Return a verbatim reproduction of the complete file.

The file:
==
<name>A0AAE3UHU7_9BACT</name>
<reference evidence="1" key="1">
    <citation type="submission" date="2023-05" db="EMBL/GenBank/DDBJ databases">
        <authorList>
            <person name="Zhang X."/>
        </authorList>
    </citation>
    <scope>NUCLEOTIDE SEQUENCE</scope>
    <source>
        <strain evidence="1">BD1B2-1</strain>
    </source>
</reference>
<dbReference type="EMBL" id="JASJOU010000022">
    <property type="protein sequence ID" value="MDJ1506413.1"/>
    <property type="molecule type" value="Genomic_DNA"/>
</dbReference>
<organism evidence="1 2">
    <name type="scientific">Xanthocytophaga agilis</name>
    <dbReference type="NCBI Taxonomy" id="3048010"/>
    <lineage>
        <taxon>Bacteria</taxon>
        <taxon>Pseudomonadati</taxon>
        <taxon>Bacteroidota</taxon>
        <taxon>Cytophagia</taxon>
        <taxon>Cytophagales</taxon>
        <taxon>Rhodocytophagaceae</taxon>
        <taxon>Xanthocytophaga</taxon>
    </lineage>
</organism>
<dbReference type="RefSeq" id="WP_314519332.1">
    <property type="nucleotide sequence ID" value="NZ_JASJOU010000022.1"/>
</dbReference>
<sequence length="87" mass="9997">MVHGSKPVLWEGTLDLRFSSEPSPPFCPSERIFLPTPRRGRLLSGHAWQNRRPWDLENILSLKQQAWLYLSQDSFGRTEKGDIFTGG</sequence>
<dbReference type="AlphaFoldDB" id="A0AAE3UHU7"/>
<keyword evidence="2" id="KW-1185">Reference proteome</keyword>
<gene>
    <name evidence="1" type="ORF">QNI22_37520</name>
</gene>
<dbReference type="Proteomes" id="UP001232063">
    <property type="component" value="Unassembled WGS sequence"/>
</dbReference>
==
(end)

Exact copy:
<name>A0AAE3UHU7_9BACT</name>
<reference evidence="1" key="1">
    <citation type="submission" date="2023-05" db="EMBL/GenBank/DDBJ databases">
        <authorList>
            <person name="Zhang X."/>
        </authorList>
    </citation>
    <scope>NUCLEOTIDE SEQUENCE</scope>
    <source>
        <strain evidence="1">BD1B2-1</strain>
    </source>
</reference>
<dbReference type="EMBL" id="JASJOU010000022">
    <property type="protein sequence ID" value="MDJ1506413.1"/>
    <property type="molecule type" value="Genomic_DNA"/>
</dbReference>
<organism evidence="1 2">
    <name type="scientific">Xanthocytophaga agilis</name>
    <dbReference type="NCBI Taxonomy" id="3048010"/>
    <lineage>
        <taxon>Bacteria</taxon>
        <taxon>Pseudomonadati</taxon>
        <taxon>Bacteroidota</taxon>
        <taxon>Cytophagia</taxon>
        <taxon>Cytophagales</taxon>
        <taxon>Rhodocytophagaceae</taxon>
        <taxon>Xanthocytophaga</taxon>
    </lineage>
</organism>
<dbReference type="RefSeq" id="WP_314519332.1">
    <property type="nucleotide sequence ID" value="NZ_JASJOU010000022.1"/>
</dbReference>
<sequence length="87" mass="9997">MVHGSKPVLWEGTLDLRFSSEPSPPFCPSERIFLPTPRRGRLLSGHAWQNRRPWDLENILSLKQQAWLYLSQDSFGRTEKGDIFTGG</sequence>
<dbReference type="AlphaFoldDB" id="A0AAE3UHU7"/>
<keyword evidence="2" id="KW-1185">Reference proteome</keyword>
<gene>
    <name evidence="1" type="ORF">QNI22_37520</name>
</gene>
<dbReference type="Proteomes" id="UP001232063">
    <property type="component" value="Unassembled WGS sequence"/>
</dbReference>